Millions of Hongkongers eligible for British National (Overseas) passports, their spouses and underage children will be allowed to resettle in the UK and given a path to British citizenship, Prime Minister Boris Johnson said yesterday.
The historic change to the rights of Hongkongers born during the colonial era was announced hours after China officially imposed a sweeping national security law on Hong Kong.
“The enactment and imposition of this national security law constitutes a clear and serious breach of the Sino British Joint Declaration,” Johnson told Parliament.
Foreign secretary Dominic Raab told Parliament that holders of BN(O) passports would have the right to remain for five years after which they can apply for settled status – effectively giving them permanent residency.
After 12 months of settled status, they can apply for citizenship. Raab added: “There will be no quotas on numbers.”
“This is a special, bespoke set of arrangements developed for the unique circumstances we face and in light of our historic commitment to the people of Hong Kong,” Raab said.
Crucially, the two did not repeat previous references to “extendable periods of 12 months” during the five-year period.
Whether that means BN (O) holders will be relieved of the need for annual renewals, as previously suggested, remains to be seen in detailed proposals to be outlined by home secretary Priti Patel.
The foreign office said the new policy would be implemented in the coming months, with the exact date and further details to be announced in due course.
It added: “In the meantime, we will ensure BN (O) citizens who wish to come to the UK will be able to do so, subject to standard immigration checks.”
As of February, there were 349,881 holders of BN (O) passports and the British government estimates around 2.5 million, who used to hold the passports, are eligible to apply for them..
The policy change was announced on the first full day of the enactment of the national security law in Hong Kong, with police using it against those who waved flags they considered secessionist.
“It’s heartbreaking to see the scenes in Hong Kong just hours after the enactment of this national security legislation,” Raab said.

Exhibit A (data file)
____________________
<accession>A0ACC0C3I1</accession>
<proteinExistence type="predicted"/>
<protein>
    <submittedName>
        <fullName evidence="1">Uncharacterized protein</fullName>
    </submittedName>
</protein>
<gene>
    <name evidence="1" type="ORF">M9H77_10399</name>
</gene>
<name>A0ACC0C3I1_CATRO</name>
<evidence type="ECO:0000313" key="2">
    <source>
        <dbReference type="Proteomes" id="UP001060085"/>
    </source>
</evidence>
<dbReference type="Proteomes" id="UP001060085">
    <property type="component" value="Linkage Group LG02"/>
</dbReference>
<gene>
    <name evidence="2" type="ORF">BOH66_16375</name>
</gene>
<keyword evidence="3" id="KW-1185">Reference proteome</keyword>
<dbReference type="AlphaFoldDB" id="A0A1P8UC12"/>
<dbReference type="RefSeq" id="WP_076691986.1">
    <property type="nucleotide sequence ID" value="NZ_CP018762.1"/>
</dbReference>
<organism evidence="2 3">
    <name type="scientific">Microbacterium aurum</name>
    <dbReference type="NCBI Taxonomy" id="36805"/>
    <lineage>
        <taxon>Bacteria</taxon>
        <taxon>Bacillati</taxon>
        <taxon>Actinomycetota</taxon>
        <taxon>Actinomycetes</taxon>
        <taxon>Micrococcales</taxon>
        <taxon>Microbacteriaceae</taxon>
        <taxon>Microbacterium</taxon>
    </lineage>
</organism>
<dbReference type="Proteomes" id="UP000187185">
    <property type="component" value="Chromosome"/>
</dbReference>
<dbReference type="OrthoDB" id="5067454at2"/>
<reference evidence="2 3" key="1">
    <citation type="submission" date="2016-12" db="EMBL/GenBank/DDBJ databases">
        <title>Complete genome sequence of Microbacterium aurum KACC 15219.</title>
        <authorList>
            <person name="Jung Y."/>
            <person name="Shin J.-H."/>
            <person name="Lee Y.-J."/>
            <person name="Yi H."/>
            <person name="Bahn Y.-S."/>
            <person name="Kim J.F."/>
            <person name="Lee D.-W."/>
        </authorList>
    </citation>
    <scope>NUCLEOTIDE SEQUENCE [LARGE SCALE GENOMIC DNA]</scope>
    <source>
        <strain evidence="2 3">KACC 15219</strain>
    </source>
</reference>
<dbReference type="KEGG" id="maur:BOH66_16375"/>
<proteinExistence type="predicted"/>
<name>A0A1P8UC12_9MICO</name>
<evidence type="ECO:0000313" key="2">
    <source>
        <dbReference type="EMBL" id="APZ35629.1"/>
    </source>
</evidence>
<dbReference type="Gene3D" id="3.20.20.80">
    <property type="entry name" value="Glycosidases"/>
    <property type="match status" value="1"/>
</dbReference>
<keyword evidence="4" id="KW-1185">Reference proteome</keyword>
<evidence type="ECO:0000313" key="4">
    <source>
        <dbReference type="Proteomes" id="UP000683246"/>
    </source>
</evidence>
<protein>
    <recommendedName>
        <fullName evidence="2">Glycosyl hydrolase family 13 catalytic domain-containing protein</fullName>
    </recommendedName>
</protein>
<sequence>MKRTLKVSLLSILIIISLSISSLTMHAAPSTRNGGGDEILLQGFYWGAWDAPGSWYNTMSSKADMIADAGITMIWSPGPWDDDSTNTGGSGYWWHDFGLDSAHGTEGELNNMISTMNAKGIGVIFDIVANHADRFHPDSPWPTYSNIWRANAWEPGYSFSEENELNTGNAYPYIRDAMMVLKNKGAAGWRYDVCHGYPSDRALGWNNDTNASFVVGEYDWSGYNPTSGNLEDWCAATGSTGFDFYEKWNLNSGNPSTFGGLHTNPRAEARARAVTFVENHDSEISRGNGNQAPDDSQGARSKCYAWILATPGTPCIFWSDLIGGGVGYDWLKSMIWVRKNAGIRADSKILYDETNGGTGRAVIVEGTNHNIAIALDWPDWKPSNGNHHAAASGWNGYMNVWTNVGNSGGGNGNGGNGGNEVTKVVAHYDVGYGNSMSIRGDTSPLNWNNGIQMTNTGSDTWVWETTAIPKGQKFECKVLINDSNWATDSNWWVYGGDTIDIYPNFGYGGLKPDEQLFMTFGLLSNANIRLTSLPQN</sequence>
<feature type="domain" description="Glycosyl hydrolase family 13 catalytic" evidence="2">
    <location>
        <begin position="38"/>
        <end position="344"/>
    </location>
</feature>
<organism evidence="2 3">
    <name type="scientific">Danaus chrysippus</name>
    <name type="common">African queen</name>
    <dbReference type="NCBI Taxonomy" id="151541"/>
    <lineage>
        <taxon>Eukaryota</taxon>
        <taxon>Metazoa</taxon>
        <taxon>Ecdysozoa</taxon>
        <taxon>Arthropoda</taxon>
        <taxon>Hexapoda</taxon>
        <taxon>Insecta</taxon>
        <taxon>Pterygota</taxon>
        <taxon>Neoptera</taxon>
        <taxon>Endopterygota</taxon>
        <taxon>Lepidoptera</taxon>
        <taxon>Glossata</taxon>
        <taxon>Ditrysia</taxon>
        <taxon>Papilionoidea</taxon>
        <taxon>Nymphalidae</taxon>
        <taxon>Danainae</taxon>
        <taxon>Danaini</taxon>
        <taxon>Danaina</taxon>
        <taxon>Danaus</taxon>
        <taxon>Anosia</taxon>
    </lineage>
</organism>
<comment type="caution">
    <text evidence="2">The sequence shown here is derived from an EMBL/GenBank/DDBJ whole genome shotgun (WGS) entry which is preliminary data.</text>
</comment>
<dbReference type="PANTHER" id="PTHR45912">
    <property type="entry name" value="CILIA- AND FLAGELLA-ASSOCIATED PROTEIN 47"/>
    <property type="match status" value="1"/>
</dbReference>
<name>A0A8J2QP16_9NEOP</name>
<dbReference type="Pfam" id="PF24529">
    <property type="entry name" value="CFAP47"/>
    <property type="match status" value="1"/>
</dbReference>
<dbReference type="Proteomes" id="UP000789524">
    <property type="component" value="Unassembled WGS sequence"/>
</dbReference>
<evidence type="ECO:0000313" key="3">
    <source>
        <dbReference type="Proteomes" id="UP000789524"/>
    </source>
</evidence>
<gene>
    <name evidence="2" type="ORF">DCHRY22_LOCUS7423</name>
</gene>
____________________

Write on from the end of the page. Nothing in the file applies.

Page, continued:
“We are counselling the Hong Kong authorities and Beijing to step back, but it’s clear having enacted this legislation that they wish to proceed.”
The Sino-British Joint Declaration, signed in 1984 by prime minister Margaret Thatcher and premier Zhao Ziyang, laid out the terms of the handover after a century and a half of British colonial rule.
It also guarantees the city’s rights and freedoms under the “one country two systems” formula.
China previously said Britain’s move to change the status of BN O)s would breach the Joint Declaration – even though Beijing has repeatedly described it as a historical document that no longer has any practical significance.
“All Chinese compatriots residing in Hong Kong are Chinese nationals, whether or not they are holders of the British Dependent Territories Citizens passport or the British National (Overseas) passport,” foreign ministry spokesman Zhao Lijian in May.
But Johnson said the new plan honoured Britain’s commitments.
“We made clear … if China continued down this path, we would introduce a new route for those with [BN (O)] status to enter the UK, granting them limited leave to remain, with the ability to live and work in the UK, and thereafter to apply for citizenship” Johnson said. “And this is precisely what we will do now.”
Their dependents, including spouses and children under 18, will also be allowed to go with them. It remains to be clarified what rights to work or study in Britain they have.
Raab’s office spent the night going over the legal text released by Beijing – which was only available in Chinese – before he attended the parliamentary session.
The foreign secretary outlined four areas in which the UK believed the Joint Declaration had been breached.
The imposition of the legislation by Beijing, he said, was “in direct conflict” with Article 23 of Hong Kong’s Basic Law, which affirms that Hong Kong should bring forward its own national security legislation.
The new law also “contains a slew of measures that directly threaten the freedoms and rights protected” by the 1984 declaration, he said, citing the “potentially wide-ranging ability of the mainland authorities to take jurisdiction over certain cases, without any independent oversight, and to try those cases in the [mainland] Chinese courts”.
The power of the Hong Kong Chief Executive, rather than the Chief Justice, to appoint judges to hear national security cases “clearly risks undermining the independence of Hong Kong’s judiciary”, Raab continued.
Finally, he said, it was “particularly worrying” that the Chinese government was going to set up a new office for safeguarding national security in Hong Kong “run by and reporting to the mainland authorities”.
This article was first published in Asia One . All contents and images are copyright to their respective owners and sources.